John Kinsella's call to action in the wake of the Australian bushfires

Australian poet John Kinsella's impassioned rallying call for climate justice and a change in environmental policy in the wake of the Australian bushfires.

The devastating Australian bushfires have ravaged the country’s landscapes, destroyed communities and killed an estimated one billion animals, shocking the world and drawing attention to the fast-evolving climate emergency. Here, award-winning Australian poet, John Kinsella, reflects on his own personal experience of bushfires and makes a passionate plea for us to heal our natural environment.

Fire is personal and communal in extremis. The word ‘fire’, especially when spoken in the hot months, evokes caution, care and action. As we are often told, fire has always been part of the (Australian) continent — a visceral reality and adaptive force, one that defines the germination of certain seeds, and part of a replenishing and renewal cycle. It doesn’t need to be proved that Aboriginal Australians have long if not always used fire as a tool for farming and habitat planning, and that there is much for all of us to learn from Indigenous fire-usage, ‘cold burning’, and sustainable burning. And the but that follows isn’t linked to this knowledge, for which we should all have the greatest respect, but to the dramatic shift in climate conditions that means fire is more overwhelming, more omnipresent than at any other time of human fire-usage. This is the ‘but’. . .  

But things are becoming more and more different, because human industrial-consumer rapacity has pushed the biosphere beyond the manageable and sustainable. And again: But the ‘hot months’ make up so much of the year now. I have been recording weather observations since I was very young, and the diminishing of birds and animals that comes with clearing habitat has gone hand in hand with increased temperatures and less rainfall. For the first time in a decade we’ve had to have showering and washing water carted to our home at Jam Tree Gully. It’s dry, so dry that it is far more vulnerable than usual to fire. In August — winter — we had a 30C day . . .  a first, to my knowledge . . . and at the end of November, just after all the grass-cutting and firebreak work to prepare for the ‘fire season’, we had to evacuate at very short notice because not one but two separate fires had erupted nearby. Fortunately, the local bush fire-brigade got them under control quickly, but the feeling of having to leave home with only vital personal documents and nothing else is shocking.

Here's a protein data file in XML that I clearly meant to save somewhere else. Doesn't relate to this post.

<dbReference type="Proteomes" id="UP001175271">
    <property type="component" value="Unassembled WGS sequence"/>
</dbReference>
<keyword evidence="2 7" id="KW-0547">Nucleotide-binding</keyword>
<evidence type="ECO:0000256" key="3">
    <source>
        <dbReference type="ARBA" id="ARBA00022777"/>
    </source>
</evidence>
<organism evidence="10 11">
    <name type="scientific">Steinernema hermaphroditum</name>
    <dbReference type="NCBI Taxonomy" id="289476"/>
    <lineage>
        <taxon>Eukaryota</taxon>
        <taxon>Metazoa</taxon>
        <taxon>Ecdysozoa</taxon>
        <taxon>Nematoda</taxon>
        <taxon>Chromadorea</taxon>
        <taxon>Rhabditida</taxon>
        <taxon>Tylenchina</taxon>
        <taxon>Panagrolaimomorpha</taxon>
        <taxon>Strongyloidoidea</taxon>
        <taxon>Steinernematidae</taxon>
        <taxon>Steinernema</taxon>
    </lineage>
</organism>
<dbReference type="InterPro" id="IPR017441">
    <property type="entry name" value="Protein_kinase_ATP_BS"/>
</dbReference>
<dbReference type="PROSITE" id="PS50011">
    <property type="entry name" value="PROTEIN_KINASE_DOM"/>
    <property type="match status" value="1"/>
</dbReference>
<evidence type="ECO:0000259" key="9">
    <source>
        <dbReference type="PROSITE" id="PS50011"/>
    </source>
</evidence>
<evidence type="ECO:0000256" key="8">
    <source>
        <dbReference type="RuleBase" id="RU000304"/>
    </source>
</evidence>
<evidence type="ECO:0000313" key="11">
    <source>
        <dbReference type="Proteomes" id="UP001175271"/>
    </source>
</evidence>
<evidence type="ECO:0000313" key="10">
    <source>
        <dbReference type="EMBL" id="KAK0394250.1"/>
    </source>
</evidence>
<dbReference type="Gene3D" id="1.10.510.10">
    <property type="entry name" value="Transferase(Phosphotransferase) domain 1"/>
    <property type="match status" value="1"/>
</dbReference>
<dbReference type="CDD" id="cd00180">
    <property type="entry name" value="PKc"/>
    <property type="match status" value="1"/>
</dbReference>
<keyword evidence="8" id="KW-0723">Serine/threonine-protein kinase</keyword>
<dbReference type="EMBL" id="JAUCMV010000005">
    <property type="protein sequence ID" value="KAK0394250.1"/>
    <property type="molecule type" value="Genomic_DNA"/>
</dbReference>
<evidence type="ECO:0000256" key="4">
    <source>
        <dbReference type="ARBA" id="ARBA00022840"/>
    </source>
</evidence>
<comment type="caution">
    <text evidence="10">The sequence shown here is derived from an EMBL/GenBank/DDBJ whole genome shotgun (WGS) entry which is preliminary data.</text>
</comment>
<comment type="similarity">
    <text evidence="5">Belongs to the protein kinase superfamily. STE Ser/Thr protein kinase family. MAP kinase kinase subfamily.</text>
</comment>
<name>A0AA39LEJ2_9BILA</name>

It’s not the first time for us, and won’t be the last. Terrible to be able to say this as a fait accompli. Last year, a fire almost prevented my getting home with our son from his very distant school — we were the last through the roadblock, and it was confronting for Tim to see a wall of flame coming over a hill, towards us, as we passed through. Over my life, I have seen this many times, and it’s probably one of the main topics of my observational writing. But fire patterns have changed — the dryness, the higher temperatures, the non-winters . . .  it’s as if not only the fires have joined into megafires (as we have been so horrified to see, particularly in New South Wales), but the conditions have joined up across quite different ecotones and ecosystems.

I have been delaying the writing of this piece, as well as rewriting it, for weeks now. As the mass devastation of flora and fauna has been unleashed in unprecedented ways, where I have been, regarding how I respond, has mattered. I had been away, but I am back in the Western Australian wheatbelt, where for the last four days we have had 41-45C day temperatures, and up to 26C at night. I am back where speaking of fire is in the context of expecting fire.  Its horrendous imminence. Fire warnings have been ‘severe’, second highest on the warning scale (‘catastrophic’ is the highest), and last night I stayed awake as we had a largely dry storm with a lot of lightning — frequently the cause of fires. Since we live on a hillside in bush, and fire moves fast up a slope, such nights are horror. A country town I lived just outside in my early twenties, Yarloop, was entirely burnt to the ground a few years ago — literally razed by fire, and the town nearest where we live at Jam Tree Gully suffered the loss of forty houses a decade ago. Each year there is something so overwhelming.